This morning I broke a 24-hour fast with a bowl of chocolate and macadamia granola. I was carrying out the fast alongside at least 60 other climate activists in support of my friend Emma. Emma has been imprisoned for climate activism and was on day 15 of her hunger strike. She is asking the government to commit to insulating Britain’s homes, which would make a big contribution to reducing our country’s carbon emissions.
Alongside Emma and the other imprisoned activists, food was on my mind pretty constantly. The biggest surprise was the ease with which I withstood the physical sensations of fasting—hunger and a very slight headache—and the relative difficulty of handling the psychological effects. My brain pulled out all the stops to try to make me eat: “Nobody would know if you just ate a cracker right now!” it whispered to me. “This is pointless anyway, just start eating again!” “You DESERVE dinner!” I began to notice how dependent I am on food as a means of reward, distraction, and comfort. I also discovered that if I didn’t eat, these psychological cravings would pass and I survived.
Overall, I feel grateful for the opportunity to experiment with fasting, and glad to have made this offering to Emma and to the Earth. I wasn’t surprised that it was a learning opportunity, as all of my activism so far has doubled as a way of connecting with the Dharma. During my year-long vigil, I learned that I didn’t have to panic when my body felt cold, and that I can make long-term commitments and follow them through. During my arrests, I learned how it is to be utterly dependent on others and how freeing it is to make my own decisions about what skillful action looks like, regardless of what the law says. During my time in XR Buddhists, I have learned a lot about my strengths and weaknesses, and I have discovered how much more helpful it is to put energy into projects that suit me rather than doing the things I feel I ought to do.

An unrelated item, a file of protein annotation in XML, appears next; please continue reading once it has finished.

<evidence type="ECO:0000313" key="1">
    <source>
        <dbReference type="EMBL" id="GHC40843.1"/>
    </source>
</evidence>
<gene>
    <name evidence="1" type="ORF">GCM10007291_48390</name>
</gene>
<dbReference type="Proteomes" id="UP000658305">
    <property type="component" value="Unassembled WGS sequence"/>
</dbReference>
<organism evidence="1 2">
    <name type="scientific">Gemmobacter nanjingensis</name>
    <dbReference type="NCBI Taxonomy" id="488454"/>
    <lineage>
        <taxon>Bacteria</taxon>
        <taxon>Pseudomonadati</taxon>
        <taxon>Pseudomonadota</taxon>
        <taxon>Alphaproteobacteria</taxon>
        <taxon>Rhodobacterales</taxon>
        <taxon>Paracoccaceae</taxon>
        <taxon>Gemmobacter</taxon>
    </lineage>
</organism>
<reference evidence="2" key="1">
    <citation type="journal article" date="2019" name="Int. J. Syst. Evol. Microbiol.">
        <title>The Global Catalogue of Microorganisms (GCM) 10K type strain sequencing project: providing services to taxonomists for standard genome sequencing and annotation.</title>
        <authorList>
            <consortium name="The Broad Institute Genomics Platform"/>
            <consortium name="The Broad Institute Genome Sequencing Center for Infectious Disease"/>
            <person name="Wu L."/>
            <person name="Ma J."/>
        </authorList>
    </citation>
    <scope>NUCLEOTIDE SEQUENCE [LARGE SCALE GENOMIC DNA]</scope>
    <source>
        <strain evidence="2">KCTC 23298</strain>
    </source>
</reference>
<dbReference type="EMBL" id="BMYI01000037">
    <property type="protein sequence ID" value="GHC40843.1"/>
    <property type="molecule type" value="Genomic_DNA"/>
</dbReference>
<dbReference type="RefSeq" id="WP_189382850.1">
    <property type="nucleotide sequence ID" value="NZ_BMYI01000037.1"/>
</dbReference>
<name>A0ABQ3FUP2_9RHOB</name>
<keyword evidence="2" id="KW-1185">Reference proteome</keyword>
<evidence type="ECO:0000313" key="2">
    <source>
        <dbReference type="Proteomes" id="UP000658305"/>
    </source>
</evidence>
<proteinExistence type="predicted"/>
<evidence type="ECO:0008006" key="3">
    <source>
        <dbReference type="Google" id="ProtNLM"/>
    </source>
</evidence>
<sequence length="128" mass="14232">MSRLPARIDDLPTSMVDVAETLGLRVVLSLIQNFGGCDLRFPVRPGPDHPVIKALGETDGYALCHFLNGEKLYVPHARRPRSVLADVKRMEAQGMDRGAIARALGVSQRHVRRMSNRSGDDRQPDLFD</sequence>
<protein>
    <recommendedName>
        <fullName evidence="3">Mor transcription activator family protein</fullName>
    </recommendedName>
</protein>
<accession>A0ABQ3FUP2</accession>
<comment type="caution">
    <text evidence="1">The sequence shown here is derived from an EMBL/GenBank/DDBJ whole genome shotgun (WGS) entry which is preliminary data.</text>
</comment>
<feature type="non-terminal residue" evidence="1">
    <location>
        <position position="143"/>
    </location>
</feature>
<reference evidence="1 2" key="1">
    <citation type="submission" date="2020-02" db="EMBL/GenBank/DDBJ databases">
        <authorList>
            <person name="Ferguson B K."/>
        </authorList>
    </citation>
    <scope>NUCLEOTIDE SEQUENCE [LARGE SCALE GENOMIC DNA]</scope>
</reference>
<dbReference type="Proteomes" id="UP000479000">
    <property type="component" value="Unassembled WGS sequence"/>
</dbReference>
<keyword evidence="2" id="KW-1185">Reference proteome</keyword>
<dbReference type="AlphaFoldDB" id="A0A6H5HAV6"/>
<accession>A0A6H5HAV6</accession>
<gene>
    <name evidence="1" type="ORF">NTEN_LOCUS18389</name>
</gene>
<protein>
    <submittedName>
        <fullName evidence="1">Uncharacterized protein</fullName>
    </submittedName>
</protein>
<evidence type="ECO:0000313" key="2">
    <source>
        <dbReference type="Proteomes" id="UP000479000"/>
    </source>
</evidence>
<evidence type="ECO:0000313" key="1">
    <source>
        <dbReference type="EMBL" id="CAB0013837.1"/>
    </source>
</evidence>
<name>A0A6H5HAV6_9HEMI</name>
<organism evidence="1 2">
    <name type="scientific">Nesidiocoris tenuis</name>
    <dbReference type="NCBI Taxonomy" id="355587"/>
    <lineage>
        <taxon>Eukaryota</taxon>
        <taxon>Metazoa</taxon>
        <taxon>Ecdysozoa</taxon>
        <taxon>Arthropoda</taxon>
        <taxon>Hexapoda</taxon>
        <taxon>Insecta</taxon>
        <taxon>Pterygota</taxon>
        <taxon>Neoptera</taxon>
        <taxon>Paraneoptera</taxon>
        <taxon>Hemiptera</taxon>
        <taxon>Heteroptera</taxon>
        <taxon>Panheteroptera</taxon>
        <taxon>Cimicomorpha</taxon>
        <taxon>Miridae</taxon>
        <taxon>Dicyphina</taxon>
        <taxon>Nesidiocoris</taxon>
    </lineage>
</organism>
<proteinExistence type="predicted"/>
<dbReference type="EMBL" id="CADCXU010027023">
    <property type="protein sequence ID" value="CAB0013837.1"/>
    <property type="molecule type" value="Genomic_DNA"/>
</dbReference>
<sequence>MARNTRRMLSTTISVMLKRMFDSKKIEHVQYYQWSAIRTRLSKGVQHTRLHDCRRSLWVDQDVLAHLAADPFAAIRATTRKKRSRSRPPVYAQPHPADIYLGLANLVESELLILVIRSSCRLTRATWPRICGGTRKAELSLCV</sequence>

I am currently training with Bright Dawn, a Buddhist organization founded by Reverend Gyomay Kubose. This group offers a practice called “Dharma Glimpses,” in which students write a short piece about something that has happened in their lives and how this connected them to the Dharma. I love reading other people’s Dharma Glimpses because they are so varied yet relatable: ordinary people—whatever that means—talking about the ordinary things that happen to them. Sometimes I enjoy battling with dense Dharma texts or classical koans, and I find much wisdom in this struggle. But there is sometimes a gap between what I learn and how I live my life. Dharma Glimpses close this gap by challenging us to think about what we are actually learning from the Buddhadharma and from things-as-they-are. They ask us to write about what difference this wisdom is actually making as we live our everyday lives.
What good is Buddhism, or any religion, if it doesn’t change us? I would say the same for protests. If we are not approaching our activism with an open mind and an open heart, with creativity and with a willingness to learn, then how can it be effective? People are influenced when they can see that a call for change is coming from a place in us that is fresh and alive. When I am offering activism from this place, it’s a complicated thing. It often involves stepping just outside of my comfort zone, or some element of sacrifice, or some deep emotion. It often includes doubt—is this the best thing to be doing? Might I even be making things worse? It often involves an intimacy with different parts of myself, with my colleagues alongside me, and with the Earth herself. Activism, when motivated by love, is a spiritual practice. Activism is Dharma.
My Pure Land Buddhist roots remind me frequently that I am a foolish being of wayward passions. My actions will always consist of a mixture of altruism and selfishness. I need to keep a constant eye on the parts of me that enjoy being praised a little bit too much; the parts that want to punish me; the parts of me that are overloaded with guilt or shame. Despite all that, I trust that I am generally heading in the right direction. I listen out for prompts and guidance from the Buddha, and I stay open to learning. One step, and then another.
Related features from BDG
Restoration and Justice: An Interview with Dr. Natalie Avalos on Indigenous Spirituality and Buddhist Allies
Eco-activism as Buddhist Practice
Proud to Be a Human Being? Active Hope during COP26
For the Earth: Buddhist Environmental Thought and Activism
Global Systemic Crisis and Buddhism: Toward a Change of Paradigm
Promise of Peace
One Foot on the Cushion and One in the Streets — Meditators for Climate Action
How to Be a Buddhist Protester
Building a Climate Crisis Toolkit with Buddhist Wisdom